SALT LAKE CITY -- Reaction to President Obama’s executive order, tightening restrictions on gun sales was both swift and predictable.
The president announced the gun control reform Tuesday in an emotional speech. The new requirements are drawing criticism and support from local leaders.
"His requirements will not make the country safer,” said Utah Congressman Rob Bishop.
Peter Corroon, chairman for the Utah Democratic Party, said the new requirements aren't about gun control, it's about community safety.
Not to be lost in the flood of comments, is Chelsi Archibald.
"We do go out as a family, my extended family and do target practicing," Archibald said.
She is a staunch supporter of second amendment rights.
"I was raised with firearms in our home and I was trained with them," she said.
Archibald is Utah’s representative for MomsRising.org, a group at President Obama’s side during his gun control announcement.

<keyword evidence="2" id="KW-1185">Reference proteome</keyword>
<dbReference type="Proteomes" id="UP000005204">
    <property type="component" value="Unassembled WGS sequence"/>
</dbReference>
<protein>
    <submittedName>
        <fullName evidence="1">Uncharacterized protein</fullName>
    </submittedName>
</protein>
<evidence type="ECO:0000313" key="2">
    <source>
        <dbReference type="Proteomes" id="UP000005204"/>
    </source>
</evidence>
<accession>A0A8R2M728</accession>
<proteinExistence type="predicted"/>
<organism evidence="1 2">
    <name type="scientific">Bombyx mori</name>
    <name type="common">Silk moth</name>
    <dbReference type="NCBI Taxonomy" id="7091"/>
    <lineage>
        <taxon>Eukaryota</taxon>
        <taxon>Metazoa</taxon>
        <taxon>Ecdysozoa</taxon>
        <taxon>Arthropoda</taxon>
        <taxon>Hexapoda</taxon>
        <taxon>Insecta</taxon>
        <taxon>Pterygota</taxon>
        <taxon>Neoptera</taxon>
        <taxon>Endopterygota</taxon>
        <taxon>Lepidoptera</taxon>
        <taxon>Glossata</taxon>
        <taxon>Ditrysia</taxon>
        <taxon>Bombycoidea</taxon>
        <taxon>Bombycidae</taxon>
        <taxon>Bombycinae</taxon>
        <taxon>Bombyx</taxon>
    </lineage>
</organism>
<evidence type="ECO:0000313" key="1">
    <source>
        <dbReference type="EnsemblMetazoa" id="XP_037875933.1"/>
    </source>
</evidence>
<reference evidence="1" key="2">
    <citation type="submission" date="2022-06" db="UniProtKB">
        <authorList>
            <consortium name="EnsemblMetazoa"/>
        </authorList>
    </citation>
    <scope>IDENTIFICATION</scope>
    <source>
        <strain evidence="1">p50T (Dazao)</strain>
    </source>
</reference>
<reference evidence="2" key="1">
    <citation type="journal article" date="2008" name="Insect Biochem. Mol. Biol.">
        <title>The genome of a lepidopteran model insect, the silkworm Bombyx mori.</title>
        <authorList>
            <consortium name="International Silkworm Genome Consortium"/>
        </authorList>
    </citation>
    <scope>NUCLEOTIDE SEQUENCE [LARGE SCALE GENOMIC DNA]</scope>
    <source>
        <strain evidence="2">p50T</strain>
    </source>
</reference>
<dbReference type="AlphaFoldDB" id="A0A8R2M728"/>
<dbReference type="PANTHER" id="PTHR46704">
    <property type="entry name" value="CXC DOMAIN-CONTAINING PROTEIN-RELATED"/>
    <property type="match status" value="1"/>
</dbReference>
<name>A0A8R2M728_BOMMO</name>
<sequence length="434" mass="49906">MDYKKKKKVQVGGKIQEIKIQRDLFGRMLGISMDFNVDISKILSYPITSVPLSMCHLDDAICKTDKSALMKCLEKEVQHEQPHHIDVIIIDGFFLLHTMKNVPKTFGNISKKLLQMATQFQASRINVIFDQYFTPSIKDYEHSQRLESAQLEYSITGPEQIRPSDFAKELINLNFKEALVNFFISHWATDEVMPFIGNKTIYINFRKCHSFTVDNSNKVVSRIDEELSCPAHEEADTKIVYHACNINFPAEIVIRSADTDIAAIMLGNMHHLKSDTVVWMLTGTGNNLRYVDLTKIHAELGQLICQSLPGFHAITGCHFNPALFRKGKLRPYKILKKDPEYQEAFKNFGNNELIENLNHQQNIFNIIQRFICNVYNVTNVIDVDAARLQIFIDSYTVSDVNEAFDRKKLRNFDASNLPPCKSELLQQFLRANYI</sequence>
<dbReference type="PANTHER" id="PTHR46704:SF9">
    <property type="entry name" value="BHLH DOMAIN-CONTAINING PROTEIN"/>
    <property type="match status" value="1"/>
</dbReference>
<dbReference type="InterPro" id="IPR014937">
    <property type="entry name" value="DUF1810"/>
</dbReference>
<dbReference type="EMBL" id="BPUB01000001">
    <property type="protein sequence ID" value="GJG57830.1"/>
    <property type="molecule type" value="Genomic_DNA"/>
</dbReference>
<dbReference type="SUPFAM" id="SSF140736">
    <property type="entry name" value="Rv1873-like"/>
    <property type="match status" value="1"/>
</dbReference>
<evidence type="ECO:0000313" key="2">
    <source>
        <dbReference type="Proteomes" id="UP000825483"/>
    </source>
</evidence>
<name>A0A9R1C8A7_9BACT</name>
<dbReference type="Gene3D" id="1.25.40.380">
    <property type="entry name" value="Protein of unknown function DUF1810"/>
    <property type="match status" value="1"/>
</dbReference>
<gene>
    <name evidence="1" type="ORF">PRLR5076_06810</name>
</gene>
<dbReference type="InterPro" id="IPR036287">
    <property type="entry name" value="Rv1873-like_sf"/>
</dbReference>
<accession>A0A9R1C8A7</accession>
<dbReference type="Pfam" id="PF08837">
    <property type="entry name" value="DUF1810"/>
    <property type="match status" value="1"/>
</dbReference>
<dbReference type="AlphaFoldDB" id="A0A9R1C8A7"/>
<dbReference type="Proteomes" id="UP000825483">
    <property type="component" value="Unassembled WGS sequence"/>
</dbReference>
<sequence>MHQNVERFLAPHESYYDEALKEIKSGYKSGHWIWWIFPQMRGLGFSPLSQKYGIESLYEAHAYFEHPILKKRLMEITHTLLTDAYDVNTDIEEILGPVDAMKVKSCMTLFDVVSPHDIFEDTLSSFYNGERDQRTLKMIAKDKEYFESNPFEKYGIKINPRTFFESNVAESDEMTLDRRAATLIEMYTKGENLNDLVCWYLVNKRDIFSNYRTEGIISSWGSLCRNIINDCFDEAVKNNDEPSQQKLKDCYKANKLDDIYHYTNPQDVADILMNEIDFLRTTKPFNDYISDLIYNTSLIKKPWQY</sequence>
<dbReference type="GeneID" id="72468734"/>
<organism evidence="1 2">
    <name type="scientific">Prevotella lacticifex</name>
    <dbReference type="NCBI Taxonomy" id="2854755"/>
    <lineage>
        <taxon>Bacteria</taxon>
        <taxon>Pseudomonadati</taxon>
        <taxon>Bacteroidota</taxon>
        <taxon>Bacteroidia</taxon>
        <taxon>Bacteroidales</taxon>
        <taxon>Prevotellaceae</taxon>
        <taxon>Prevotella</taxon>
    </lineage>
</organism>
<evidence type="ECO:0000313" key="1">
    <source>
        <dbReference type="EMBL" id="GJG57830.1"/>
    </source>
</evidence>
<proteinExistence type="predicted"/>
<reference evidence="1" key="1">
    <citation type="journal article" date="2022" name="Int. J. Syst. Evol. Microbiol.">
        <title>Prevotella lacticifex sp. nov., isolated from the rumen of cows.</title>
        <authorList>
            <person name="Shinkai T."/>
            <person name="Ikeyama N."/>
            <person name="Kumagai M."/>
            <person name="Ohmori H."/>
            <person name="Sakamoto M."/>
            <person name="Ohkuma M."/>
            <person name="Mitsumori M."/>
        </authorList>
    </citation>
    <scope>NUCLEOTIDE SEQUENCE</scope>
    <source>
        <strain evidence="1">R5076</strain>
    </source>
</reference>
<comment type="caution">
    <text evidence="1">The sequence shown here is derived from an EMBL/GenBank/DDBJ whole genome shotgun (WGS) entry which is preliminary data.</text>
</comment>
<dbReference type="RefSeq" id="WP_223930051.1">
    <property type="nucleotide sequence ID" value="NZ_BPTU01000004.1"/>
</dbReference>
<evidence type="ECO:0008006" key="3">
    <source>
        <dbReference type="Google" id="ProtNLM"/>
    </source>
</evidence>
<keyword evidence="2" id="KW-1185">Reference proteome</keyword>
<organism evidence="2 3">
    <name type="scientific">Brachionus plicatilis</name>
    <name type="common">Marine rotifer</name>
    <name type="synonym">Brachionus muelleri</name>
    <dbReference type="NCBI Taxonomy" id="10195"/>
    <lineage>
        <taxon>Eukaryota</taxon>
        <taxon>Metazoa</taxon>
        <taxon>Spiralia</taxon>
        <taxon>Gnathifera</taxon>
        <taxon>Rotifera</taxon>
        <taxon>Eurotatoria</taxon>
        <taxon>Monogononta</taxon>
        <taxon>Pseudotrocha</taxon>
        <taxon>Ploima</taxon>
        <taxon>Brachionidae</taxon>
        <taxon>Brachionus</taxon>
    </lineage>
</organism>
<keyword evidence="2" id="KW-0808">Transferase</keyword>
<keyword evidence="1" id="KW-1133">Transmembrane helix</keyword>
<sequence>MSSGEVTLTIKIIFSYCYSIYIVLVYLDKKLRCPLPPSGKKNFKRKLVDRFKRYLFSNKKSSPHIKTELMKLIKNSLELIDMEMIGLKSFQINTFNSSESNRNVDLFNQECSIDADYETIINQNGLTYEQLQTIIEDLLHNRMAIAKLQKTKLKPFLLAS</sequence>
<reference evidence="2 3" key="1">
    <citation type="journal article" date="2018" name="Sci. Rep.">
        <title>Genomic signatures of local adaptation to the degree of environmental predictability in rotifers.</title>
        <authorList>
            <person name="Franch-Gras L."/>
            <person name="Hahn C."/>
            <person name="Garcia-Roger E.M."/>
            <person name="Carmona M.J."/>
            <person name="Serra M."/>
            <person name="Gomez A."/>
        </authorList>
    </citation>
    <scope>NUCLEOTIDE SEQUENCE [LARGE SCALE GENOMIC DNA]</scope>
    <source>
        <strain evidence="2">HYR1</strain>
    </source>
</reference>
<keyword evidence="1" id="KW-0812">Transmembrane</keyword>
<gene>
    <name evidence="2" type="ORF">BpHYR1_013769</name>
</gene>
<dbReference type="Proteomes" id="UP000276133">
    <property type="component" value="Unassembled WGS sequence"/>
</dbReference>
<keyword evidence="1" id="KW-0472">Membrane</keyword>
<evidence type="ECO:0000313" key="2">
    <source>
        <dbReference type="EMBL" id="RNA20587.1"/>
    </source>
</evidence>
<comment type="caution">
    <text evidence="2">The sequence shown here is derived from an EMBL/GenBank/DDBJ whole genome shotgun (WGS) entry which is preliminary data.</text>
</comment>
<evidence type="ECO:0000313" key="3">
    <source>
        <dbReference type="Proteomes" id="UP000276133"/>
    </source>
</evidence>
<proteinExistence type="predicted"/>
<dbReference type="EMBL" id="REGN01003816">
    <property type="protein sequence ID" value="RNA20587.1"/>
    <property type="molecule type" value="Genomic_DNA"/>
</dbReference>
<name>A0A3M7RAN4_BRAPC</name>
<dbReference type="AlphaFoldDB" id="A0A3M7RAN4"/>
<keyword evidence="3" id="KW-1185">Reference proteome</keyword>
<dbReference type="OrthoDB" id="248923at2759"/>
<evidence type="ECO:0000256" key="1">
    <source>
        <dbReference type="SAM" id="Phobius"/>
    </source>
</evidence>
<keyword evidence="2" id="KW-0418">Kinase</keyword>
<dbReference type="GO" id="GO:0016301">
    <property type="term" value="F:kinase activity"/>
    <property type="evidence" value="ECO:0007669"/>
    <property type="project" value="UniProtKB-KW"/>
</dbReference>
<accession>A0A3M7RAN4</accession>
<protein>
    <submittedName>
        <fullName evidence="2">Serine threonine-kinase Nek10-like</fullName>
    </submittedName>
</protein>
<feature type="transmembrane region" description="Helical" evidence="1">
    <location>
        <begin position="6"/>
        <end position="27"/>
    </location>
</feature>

"I guess some people see it as a black and white issue but what I was taught in my family that you respect firearms and you treat them with caution and safety," Archibald said.
A UtahPolicy.com poll shows 76 percent of Utahns ‘strongly’ or ‘somewhat’ support expanded background checks.
"I think sometimes people get so wrapped up in their second amendment rights, they forget about how important our first amendment rights are, the right to free speech and intellectual exchange of ideas,” Archibald said.
A supporter of the President and a believer in gun rights, Archibald is hoping voices like hers cut through the political clutter and keep the focus, not necessarily on guns, but on safety.